Here is the difficult part of the answer: in order to improve your tournament results, frequent tournament play is definitely necessary. I do understand that you have mentioned that you do not get enough time to play tournaments. So in your position, I would continue to study and practice as always and try to keep plugging in every now and then in tournaments. Importantly, remove yourself from the results and just focus on the learning part. In general, we build stress worrying about our performance. Thinking about your results might only affect your results adversely. It is an extremely hard thing to do, yet it is important for you to keep focusing on learning rather than results.

It is hard enough for a chess player to show steady progress in his career with a healthy tournament playing schedule, it will be harder for you to try and achieve the same with fewer tournaments. Make sure you set your goals low and realistic. The reason being that you should account for an occasional bad tournament or a bad year itself. It is just hard for any player not to have bad tournaments. On the other hand if you had a great year and you exceeded your expectations by far, you just cannot complain. The fact that you did not have a huge target to begin with will relieve you from any undue pressure.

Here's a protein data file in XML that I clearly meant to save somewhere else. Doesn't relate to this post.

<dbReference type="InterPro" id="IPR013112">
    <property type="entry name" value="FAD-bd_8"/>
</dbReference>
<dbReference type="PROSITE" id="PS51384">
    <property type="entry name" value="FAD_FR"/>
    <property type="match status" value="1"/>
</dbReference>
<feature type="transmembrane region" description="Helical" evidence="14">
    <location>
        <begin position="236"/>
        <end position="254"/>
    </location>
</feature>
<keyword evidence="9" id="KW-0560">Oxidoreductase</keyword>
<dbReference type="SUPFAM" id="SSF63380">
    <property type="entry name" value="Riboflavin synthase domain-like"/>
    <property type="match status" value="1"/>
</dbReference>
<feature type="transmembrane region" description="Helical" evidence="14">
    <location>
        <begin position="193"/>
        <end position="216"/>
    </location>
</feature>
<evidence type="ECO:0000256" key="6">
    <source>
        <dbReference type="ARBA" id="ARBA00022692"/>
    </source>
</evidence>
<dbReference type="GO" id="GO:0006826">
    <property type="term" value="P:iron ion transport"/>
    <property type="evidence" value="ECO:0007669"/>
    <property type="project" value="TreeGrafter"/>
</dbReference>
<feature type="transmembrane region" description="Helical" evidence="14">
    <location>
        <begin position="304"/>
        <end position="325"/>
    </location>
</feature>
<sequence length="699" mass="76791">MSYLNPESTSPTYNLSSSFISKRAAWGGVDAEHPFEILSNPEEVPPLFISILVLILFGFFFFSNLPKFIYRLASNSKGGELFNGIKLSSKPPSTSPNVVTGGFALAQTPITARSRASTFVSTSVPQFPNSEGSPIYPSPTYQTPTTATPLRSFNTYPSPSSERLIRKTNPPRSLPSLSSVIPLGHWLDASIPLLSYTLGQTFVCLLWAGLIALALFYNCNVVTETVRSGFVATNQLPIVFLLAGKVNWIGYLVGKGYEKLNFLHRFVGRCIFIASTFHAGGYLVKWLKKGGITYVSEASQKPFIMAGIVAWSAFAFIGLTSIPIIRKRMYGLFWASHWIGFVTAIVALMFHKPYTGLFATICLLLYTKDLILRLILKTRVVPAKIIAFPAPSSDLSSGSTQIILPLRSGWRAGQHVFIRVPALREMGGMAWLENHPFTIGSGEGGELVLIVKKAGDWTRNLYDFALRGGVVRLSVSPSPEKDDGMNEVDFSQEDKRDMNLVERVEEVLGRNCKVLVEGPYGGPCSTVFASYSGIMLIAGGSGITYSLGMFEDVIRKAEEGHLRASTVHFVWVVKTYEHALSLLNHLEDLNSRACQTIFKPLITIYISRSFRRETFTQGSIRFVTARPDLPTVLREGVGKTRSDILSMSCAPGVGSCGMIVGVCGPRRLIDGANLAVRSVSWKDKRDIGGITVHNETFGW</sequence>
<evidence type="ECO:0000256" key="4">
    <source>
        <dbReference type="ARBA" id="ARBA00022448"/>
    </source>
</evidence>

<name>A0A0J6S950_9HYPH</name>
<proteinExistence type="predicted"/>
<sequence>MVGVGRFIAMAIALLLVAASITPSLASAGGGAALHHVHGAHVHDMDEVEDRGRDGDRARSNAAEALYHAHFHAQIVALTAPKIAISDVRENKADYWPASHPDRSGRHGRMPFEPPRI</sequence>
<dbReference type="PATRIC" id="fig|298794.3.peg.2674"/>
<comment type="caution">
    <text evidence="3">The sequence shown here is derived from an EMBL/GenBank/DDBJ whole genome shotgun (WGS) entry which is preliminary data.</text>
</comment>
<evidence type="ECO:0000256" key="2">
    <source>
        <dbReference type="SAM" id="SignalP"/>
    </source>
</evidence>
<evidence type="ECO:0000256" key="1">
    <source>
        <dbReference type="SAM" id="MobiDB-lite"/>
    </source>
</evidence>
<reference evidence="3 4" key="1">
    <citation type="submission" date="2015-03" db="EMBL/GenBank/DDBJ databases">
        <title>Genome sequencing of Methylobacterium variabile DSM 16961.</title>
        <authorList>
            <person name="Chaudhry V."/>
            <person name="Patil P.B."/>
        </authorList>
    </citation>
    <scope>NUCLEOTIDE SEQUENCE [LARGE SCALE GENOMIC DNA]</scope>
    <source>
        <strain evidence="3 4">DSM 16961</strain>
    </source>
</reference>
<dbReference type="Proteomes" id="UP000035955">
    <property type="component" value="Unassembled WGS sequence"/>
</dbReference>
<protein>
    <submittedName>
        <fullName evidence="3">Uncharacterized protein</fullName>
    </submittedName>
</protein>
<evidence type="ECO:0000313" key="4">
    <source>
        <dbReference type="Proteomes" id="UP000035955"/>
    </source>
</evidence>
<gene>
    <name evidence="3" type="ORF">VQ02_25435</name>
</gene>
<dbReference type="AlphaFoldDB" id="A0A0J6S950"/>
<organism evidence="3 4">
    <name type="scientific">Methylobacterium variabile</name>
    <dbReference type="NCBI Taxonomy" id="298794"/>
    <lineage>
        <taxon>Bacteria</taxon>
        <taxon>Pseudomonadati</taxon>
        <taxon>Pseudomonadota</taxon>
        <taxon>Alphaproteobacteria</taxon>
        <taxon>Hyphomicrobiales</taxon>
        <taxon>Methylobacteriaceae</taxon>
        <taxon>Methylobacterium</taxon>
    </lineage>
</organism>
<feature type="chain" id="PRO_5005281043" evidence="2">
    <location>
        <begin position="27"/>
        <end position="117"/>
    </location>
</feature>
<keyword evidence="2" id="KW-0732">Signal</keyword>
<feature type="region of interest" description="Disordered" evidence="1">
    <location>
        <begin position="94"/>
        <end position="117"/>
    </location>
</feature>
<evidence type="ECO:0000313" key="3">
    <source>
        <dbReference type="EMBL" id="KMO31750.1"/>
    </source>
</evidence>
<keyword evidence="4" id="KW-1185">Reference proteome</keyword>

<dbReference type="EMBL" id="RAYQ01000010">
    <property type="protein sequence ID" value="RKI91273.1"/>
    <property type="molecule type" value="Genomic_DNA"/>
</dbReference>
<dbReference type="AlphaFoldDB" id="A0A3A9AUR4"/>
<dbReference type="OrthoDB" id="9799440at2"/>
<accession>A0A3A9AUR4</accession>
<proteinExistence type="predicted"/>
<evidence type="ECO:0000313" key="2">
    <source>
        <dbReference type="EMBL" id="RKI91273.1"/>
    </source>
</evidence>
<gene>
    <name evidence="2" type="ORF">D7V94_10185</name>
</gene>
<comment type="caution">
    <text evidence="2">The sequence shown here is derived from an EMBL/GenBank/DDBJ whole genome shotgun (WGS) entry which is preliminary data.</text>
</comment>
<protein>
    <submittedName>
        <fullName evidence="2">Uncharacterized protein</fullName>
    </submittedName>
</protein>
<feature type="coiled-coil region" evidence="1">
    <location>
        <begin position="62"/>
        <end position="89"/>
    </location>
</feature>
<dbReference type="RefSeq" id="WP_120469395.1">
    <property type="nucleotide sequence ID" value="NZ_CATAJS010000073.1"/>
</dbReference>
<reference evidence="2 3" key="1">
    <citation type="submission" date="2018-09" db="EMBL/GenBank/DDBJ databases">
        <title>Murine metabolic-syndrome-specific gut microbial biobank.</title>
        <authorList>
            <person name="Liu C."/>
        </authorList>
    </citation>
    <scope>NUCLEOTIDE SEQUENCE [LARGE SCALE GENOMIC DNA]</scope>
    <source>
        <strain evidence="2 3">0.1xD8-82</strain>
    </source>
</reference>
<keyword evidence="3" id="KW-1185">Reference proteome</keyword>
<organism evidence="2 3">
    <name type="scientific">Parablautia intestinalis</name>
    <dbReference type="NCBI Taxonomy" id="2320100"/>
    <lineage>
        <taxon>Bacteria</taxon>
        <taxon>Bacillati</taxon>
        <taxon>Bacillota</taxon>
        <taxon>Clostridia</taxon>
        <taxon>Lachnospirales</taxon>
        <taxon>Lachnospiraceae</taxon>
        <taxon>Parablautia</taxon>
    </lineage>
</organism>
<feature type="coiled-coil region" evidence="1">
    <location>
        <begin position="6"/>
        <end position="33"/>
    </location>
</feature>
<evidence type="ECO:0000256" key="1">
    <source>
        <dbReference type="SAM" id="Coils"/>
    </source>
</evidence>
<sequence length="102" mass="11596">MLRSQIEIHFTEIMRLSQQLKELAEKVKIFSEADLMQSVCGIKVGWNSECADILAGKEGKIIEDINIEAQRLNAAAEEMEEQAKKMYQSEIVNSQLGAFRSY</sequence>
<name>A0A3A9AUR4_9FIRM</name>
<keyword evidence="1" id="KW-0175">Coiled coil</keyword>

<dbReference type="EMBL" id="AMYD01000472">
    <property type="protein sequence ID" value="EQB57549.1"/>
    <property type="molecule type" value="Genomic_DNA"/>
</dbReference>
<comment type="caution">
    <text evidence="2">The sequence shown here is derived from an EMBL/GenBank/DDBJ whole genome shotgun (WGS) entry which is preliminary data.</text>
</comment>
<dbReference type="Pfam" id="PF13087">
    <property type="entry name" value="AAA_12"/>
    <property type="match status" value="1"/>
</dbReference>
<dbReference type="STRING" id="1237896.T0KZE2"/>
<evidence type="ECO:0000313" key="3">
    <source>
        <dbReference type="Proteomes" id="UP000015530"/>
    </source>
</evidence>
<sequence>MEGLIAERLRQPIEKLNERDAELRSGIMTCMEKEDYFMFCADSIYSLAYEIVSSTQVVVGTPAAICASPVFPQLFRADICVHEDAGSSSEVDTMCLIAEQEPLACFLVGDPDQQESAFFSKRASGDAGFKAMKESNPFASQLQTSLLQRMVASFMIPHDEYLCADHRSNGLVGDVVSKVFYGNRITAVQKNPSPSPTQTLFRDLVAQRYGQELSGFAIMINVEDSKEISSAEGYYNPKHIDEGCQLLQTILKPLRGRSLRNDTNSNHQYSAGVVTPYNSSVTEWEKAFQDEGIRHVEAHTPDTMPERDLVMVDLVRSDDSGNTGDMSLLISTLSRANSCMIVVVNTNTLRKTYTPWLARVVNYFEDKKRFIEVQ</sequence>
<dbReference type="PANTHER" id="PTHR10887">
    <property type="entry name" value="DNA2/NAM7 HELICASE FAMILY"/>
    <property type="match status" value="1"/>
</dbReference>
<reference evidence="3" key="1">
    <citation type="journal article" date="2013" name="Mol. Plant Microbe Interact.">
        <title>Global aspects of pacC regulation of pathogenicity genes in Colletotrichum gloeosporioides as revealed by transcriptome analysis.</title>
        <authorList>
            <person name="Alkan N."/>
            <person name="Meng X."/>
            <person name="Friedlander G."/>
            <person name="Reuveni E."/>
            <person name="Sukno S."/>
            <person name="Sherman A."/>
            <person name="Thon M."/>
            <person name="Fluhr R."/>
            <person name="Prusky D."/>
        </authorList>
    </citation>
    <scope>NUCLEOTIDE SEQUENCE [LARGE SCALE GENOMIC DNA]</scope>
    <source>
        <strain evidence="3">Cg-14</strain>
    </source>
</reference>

Remember that working smart is always better than working hard! (http://www.chess.com/article/view/work-hard-or-work-smart ) I am pretty sure that the time you dedicate to work on improving your chess skills or the time you take off to play in a tournament is very hard to find, so just make sure you use that time effectively. Do not try and memorize your openings during that time, it can do you no good. Try to learn endgames, solve tactics, play practice games and spend a good amount of time analyzing and recording the games.

Lastly, try to record all ideas that popped out in your head during a tournament game (particularly the ones you lost) and look for patterns that lead to such losses. You will never be able to remember much later why you decided to make a certain move in a certain position, so record it for your own personal reference. By keeping a record of all your games added with your annotations, you are just helping yourself solve a million dollar puzzle. Someday when you look at it, you should say “Really? I made that move for that reason? I was bad then!” That will show that you have improved.